Page Forty-six

I’ve written about this friend in two other places. On the blog Extemporaneana in 2008, and on the Mental Hell blog in 2011:

  Go tell aunt Rhodie                                    
  the old grey goose is dead….   from an old folk song

I fear she is dead, the old grey goose who lived in the river these past years along with all of the wild water birds. She moved in from somewhere and became the boss of the ducks, and even of swans. I think she died around two days ago. I saw the beginning of her death, attacks by a Canadian goose trying to usurp Goosie’s position. They do this when they sense the leader is dying. She cried out to us, her human and duck friends, on Friday the 10th, but there was nothing any of us could do. She’s been my friend since 2002. I didn’t want her to die before me. I wanted to go first, and go knowing that she was still there in the river, a domestic barnyard goose, bossing all the ducks around.



From 2002 until she died in 2008, this domestic grey goose in the photo lived wild in the Connecticut River here in turners trolls. She became a bit famous in these parts, but I never found that out until 2004, after having spent two years believing that the only human friends she had were me and a Russian man who used to visit her most days. But no, she had a good number of human fans, and I got to meet some of them. I heard stories about the various times her photo had been in the newspaper, which I don’t read, so I never knew. I even heard a story in 2008 to the effect that she was across the water in the cove with her children — she had had a family. The only geese available for her to mate with were the Canadian kind. Had this mating actually happened, or was it small-town myth? Don’t know. In any case, I was very much in love with this goose, and very much in synch with her status as oddball: the only domestic animal among the wild ducks and geese and swans and cormorants. I’m an oddball myself, what with Asperger’s and several other alienating issues. I know what it’s like to be off-kilter in any group. And Goosie was always off-kilter there in the wild. Not exactly like the other geese, but enough like them that they in fact recognized her as goose-folk, but not really quite one of the clan.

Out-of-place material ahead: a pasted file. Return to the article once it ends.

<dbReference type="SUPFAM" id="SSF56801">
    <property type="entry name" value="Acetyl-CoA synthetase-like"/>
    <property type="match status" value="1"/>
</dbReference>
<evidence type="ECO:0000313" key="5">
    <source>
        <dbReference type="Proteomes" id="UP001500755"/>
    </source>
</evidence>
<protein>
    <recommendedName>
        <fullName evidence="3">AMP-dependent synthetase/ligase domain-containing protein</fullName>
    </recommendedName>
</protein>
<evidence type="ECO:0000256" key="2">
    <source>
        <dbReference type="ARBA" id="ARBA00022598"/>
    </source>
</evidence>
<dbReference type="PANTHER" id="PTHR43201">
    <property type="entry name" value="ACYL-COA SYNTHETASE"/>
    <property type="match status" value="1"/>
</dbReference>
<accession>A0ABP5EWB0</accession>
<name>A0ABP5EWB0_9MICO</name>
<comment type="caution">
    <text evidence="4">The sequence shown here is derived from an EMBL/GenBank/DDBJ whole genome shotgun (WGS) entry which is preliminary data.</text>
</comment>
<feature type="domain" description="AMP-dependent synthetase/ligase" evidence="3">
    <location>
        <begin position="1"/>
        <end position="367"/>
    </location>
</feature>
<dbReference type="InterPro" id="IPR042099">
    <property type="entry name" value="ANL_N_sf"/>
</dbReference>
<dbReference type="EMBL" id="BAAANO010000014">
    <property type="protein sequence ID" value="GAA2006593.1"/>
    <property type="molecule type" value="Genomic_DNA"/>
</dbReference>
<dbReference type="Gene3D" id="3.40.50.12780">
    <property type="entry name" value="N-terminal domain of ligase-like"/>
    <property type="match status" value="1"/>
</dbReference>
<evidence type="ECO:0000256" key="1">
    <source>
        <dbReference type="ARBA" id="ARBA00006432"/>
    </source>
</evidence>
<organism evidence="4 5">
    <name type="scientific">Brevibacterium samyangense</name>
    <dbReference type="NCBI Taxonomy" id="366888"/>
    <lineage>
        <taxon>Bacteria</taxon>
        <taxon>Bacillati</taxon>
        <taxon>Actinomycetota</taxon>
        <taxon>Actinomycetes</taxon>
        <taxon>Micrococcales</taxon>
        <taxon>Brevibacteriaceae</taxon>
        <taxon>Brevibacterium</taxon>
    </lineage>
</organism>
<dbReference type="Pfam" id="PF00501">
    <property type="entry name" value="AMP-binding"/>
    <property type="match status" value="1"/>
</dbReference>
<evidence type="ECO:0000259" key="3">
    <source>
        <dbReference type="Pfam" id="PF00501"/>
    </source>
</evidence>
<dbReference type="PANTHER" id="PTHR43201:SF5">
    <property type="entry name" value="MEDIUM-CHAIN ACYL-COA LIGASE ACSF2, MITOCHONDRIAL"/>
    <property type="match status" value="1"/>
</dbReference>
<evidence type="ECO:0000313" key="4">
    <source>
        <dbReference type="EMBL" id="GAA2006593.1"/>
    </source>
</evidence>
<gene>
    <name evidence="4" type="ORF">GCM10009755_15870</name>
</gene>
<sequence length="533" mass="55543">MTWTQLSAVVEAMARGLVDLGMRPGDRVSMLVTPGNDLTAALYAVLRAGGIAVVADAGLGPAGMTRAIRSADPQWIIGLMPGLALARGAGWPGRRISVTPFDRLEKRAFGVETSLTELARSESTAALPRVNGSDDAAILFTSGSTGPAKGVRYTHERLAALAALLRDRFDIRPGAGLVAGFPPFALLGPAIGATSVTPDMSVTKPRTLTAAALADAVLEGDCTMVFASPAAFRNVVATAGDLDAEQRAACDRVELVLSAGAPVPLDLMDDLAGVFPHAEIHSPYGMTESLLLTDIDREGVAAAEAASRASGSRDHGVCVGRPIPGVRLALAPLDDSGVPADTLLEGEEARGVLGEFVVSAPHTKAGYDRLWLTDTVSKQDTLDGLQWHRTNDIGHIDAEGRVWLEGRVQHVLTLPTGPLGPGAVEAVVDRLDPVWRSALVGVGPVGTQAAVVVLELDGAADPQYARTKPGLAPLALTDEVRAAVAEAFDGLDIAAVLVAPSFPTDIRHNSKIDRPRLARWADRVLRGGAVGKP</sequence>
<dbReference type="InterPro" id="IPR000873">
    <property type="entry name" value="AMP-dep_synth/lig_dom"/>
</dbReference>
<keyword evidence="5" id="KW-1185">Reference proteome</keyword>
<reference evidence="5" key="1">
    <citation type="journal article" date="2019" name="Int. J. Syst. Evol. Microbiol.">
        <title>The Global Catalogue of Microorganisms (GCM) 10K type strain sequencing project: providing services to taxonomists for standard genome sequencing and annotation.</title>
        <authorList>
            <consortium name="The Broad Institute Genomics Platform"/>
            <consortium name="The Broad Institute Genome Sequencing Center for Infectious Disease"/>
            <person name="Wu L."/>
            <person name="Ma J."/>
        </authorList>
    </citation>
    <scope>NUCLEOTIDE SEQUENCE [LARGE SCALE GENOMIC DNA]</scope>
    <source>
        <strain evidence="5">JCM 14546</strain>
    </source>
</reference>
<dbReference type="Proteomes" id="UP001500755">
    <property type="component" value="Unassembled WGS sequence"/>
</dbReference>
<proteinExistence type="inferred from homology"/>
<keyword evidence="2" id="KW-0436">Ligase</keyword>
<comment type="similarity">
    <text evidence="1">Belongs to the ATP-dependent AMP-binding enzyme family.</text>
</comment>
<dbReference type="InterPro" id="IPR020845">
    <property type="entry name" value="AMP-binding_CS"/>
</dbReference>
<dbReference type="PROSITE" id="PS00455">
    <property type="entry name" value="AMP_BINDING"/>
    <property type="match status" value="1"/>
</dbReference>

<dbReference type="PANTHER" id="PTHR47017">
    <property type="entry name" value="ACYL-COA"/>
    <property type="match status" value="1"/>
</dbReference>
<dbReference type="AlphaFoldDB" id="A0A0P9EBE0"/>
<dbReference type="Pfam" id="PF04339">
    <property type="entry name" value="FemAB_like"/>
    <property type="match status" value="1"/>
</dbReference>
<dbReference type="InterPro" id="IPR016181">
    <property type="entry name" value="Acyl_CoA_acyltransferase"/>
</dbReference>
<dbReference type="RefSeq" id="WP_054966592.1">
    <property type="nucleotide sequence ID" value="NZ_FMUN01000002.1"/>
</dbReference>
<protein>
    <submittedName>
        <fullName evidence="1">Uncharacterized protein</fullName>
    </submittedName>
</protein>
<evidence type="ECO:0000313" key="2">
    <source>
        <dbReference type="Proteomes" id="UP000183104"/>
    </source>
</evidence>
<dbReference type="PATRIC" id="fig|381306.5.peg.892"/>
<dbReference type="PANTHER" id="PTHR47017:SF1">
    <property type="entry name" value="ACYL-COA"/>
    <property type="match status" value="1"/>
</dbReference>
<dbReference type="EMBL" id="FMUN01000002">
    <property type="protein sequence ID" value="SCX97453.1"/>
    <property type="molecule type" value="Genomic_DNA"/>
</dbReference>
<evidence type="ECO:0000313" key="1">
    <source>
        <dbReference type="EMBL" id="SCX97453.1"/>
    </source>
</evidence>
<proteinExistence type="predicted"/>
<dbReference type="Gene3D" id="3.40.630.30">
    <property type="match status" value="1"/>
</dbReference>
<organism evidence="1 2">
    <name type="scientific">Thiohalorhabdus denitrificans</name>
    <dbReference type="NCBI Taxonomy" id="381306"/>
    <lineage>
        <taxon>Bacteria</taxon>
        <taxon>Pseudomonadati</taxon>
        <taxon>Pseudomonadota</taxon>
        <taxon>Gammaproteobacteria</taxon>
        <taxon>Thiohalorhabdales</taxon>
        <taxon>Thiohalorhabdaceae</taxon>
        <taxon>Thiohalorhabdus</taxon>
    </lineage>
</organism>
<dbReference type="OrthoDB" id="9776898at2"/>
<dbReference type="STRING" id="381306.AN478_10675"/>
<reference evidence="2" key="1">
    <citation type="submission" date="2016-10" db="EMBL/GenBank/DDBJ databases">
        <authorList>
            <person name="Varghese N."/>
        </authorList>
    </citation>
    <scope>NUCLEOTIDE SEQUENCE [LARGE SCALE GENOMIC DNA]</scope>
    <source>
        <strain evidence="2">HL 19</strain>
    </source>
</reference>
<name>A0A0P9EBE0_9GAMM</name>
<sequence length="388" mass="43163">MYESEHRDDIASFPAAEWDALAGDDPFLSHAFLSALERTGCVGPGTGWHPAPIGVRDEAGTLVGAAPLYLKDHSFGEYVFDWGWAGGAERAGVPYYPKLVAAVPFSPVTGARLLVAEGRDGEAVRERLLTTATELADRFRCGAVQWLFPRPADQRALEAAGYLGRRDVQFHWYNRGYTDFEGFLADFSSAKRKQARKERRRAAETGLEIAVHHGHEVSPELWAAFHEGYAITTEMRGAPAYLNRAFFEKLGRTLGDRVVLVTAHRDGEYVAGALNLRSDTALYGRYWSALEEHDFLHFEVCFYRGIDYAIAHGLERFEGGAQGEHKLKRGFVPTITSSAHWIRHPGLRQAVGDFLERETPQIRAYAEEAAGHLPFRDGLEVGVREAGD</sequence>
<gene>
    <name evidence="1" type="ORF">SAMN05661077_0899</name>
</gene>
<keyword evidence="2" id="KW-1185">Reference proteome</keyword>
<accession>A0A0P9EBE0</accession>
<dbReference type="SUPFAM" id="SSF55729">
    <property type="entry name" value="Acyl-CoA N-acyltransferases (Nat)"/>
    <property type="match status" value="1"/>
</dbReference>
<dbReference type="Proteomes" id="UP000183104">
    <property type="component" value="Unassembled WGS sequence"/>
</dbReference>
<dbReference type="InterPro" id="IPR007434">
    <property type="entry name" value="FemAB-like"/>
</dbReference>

One question that has never been answered: did she simply get tired of the life she had as a domestic animal on someone’s farm, run away, and find herself a new life? Or did the humans who owned her get tired of her and dump her into the river? I suppose I’ll never know that now.


Those are the elsewheres I wrote about my Goosie. Yes, I can call her mine because I loved her (and still do). I can call her mine because I fed her there at the river in the ice and snow and wind, when none of her warm-weather human friends would come near. She’s mine because when I saw her again after an absence (hers) of eighteen months, I cried for happiness. I remember her with as much love and laughter and emptiness where she used to be as I do for any animal that lived with me in my home.

On my fiftieth birthday when I went out in the dark, frozen morning under a full moon in a mean wind to walk my dogs, Goosie had brought seven swans to our side of the river. It was the first time I’d ever seen the swans come over to our side. I choose to believe that   somehow, animal subliminal communication resulted in the fact that Goosie convinced the swans to come over with her because I was so sad, so forgotten by humans on my half-century day. That she knew how much I would love seeing the swans (and her) on that freezing, white, full-mooned, abandoned day. I can’t, of course, know for certain. But I choose to believe it.


read…   Neverending solitaire…   Cutting the pie

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Published in: on December 4, 2011 at 4:22 am  Comments (1)  
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One CommentLeave a comment

  1. thanks much for the like, Human.

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